Englewood Speedway memories to come racing back

Elks Lodge will be venue for reunion to remember track that closed in 1972

Posted 8/10/18

For almost 25 years the area around West Oxford Avenue and South Federal Boulevard echoed with the roar of the engines of cars racing at Englewood Speedway. The track closed in 1972, and while it is …

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Englewood Speedway memories to come racing back

Elks Lodge will be venue for reunion to remember track that closed in 1972

Posted

For almost 25 years the area around West Oxford Avenue and South Federal Boulevard echoed with the roar of the engines of cars racing at Englewood Speedway.

The track closed in 1972, and while it is gone, it isn't forgotten. An Englewood Speedway reunion will be held from 11 a.m. to 5 p.m. at the Englewood Elks Lodge at 3650 S. Jason St. The event is open to the public and there is no charge for admission.

Two men, Ed Clark and Carrol Quelland, owned 15 acres of vacant land at Federal and Oxford and decided to put it to use and built a dirt racetrack. The first race was held on the track on Memorial Day 1947 and a grand opening was held June 15 of that year. The early events featured midget race cars racing around the quarter-mile oval.

Gradually the main races features what were called hot rods that were mostly stripped-down Chevrolets and Fords.

The owners decided to sell the track after the 1949 season and eventually Charlie Corner bought the track in the early 1950s. He not only owned the track, he raced there and his yellow and black No. 99 won four straight track championships.

Racing was popular in the 1950s and most seats were usually occupied on race nights. A concession stand stocked with snacks and beverages was operated by the Codner family. The area was busy on race nights as teams began arriving early to get their cars ready for the night's competition. Usually the gates opened about 5 p.m. and many fans came early to watch warmup. The night's program usually began about 6 p.m. with time trials.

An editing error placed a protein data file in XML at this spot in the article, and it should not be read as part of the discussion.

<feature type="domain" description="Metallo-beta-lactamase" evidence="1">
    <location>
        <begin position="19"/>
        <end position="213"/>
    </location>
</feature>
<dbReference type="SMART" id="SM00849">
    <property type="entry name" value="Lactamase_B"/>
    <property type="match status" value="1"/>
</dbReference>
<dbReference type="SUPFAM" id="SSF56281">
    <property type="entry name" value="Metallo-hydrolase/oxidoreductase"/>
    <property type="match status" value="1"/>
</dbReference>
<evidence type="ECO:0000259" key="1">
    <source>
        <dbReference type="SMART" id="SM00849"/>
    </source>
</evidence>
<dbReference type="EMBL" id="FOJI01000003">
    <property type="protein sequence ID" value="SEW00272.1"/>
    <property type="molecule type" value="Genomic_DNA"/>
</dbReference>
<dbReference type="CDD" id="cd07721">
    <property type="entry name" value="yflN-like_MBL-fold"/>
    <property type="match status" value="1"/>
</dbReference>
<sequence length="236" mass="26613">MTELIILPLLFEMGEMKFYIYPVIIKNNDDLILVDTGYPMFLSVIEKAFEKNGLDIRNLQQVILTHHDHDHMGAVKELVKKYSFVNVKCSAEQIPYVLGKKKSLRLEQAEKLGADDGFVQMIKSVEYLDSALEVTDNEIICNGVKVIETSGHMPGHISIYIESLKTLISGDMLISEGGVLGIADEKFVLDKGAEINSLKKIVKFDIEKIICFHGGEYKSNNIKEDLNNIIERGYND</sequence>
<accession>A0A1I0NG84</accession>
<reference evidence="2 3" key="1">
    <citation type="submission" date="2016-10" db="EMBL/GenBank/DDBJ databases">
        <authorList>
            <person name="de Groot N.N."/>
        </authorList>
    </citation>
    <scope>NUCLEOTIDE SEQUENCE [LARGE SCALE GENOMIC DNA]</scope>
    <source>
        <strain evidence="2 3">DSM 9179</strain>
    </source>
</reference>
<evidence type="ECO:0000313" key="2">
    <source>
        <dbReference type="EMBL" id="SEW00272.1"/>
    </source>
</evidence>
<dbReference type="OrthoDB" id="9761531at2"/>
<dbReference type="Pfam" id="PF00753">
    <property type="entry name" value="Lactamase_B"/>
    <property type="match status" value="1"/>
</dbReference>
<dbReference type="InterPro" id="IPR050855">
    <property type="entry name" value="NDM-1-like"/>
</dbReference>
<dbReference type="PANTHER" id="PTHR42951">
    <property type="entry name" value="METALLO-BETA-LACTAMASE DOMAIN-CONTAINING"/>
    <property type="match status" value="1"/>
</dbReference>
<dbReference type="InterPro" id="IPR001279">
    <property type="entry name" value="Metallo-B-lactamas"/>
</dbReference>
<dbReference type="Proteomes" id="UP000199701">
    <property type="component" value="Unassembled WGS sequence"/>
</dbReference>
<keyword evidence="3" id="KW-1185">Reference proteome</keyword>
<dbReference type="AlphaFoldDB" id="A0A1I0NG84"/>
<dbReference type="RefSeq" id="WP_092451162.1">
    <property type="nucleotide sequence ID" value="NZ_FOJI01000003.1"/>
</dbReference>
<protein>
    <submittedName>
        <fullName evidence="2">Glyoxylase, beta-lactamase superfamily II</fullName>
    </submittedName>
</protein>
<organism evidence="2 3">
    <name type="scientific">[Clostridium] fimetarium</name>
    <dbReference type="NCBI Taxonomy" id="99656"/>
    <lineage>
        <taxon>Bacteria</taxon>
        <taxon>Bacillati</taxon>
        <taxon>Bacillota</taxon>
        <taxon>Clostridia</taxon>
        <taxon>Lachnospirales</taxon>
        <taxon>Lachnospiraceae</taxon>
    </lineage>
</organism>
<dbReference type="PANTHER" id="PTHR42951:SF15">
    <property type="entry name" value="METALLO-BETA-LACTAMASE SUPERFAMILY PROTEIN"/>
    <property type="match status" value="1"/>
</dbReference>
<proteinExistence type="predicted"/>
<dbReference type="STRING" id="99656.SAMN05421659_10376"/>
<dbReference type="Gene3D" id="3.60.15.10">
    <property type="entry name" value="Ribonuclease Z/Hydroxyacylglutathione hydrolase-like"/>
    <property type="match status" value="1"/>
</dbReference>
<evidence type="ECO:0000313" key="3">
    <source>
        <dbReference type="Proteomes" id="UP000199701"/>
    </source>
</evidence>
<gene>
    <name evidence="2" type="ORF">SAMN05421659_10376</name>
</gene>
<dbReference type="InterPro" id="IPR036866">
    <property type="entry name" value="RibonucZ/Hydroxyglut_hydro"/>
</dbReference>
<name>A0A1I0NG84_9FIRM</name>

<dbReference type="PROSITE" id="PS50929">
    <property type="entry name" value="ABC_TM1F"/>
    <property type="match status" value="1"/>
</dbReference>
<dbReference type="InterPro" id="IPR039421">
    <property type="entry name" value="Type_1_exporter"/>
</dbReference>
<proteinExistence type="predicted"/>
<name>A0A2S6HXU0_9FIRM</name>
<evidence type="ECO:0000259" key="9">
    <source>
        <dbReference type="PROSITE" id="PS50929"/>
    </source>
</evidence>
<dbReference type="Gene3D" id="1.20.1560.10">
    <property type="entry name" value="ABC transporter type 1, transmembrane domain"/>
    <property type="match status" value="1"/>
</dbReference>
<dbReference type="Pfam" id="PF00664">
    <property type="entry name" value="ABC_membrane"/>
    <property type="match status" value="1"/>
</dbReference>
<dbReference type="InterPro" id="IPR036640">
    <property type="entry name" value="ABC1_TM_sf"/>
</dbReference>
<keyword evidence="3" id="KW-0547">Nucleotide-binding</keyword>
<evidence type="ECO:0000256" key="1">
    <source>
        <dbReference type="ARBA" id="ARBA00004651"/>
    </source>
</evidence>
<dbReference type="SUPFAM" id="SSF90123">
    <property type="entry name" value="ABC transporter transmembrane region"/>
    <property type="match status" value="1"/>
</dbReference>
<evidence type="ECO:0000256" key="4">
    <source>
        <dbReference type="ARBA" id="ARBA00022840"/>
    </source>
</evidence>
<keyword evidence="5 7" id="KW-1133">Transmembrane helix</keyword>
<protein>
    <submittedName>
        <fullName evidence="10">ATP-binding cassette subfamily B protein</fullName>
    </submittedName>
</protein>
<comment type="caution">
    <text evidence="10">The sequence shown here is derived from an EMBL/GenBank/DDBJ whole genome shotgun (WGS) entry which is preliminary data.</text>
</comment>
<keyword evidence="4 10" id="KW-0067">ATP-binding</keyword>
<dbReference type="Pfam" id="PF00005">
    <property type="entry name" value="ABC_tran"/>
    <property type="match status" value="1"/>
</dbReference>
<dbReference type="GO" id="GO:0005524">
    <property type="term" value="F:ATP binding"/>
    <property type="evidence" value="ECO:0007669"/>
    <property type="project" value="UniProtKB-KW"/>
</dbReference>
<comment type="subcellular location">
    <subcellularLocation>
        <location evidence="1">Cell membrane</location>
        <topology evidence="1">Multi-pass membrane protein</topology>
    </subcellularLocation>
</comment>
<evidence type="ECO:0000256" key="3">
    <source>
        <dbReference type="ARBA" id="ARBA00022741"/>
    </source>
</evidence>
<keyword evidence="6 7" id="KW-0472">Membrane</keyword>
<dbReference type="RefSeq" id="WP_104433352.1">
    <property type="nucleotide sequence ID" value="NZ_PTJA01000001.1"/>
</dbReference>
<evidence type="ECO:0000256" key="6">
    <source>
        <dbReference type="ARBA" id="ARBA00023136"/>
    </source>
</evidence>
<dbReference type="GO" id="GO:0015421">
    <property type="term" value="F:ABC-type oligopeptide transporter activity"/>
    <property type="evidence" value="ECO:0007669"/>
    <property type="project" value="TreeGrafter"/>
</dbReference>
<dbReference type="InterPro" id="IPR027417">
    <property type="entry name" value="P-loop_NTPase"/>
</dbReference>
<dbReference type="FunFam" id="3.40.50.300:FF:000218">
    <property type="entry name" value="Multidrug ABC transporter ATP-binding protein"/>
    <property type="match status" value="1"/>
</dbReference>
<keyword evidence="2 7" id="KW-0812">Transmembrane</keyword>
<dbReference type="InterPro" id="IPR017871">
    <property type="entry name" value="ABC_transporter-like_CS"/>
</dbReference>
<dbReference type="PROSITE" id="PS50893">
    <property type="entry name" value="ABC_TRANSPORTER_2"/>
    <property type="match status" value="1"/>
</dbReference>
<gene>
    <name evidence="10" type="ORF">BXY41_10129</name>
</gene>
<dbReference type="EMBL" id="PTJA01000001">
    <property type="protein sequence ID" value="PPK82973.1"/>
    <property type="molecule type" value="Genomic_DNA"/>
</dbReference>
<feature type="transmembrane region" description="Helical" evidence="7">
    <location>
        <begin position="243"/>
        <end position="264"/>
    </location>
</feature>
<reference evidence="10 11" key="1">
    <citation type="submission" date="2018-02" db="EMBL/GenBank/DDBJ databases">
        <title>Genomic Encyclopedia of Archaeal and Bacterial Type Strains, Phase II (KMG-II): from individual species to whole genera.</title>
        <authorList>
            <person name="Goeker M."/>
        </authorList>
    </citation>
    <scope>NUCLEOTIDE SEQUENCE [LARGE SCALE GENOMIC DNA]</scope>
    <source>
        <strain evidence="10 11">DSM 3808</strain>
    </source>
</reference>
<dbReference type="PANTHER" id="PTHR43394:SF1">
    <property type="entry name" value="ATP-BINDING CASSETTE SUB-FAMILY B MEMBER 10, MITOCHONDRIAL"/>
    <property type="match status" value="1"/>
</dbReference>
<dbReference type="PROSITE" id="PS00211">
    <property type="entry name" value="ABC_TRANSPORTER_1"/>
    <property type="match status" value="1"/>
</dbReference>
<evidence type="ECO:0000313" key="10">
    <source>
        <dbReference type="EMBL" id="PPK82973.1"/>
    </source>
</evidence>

A typical night at the races included time trials, a trophy dash, heat races and the main event. Usually the main event was about 25 laps and there could be 20 to 30 cars on the quarter-mile oval. The programs included late models which were full-body cars, plus the more stripped-down hot rods. Englewood Speedway remained a dirt track until about 1960 when the quarter-mile oval was paved. An additional element came in about 1984 when paved track straightalways created an X in the middle of the oval for figure-8 racing.

The figure-8 races were very popular and featured drivers like the Martinez brothers and Englewood resident Richard Burton, who drove his red and white No. 36 to four straight track championships

The Codners also brought special events to the speedway, such as demolition derbies and attractions like the Joie Chitwood Thrill Show that featured Chitwood and his team doing a variety of auto stunts, including taking his car around the track on two wheels.

The area around the track had grown up by the early 1970s and the Codners closed the track after the 1972 racing season. The land was sold and a number of different types of business are now located on the former site of the racetrack.

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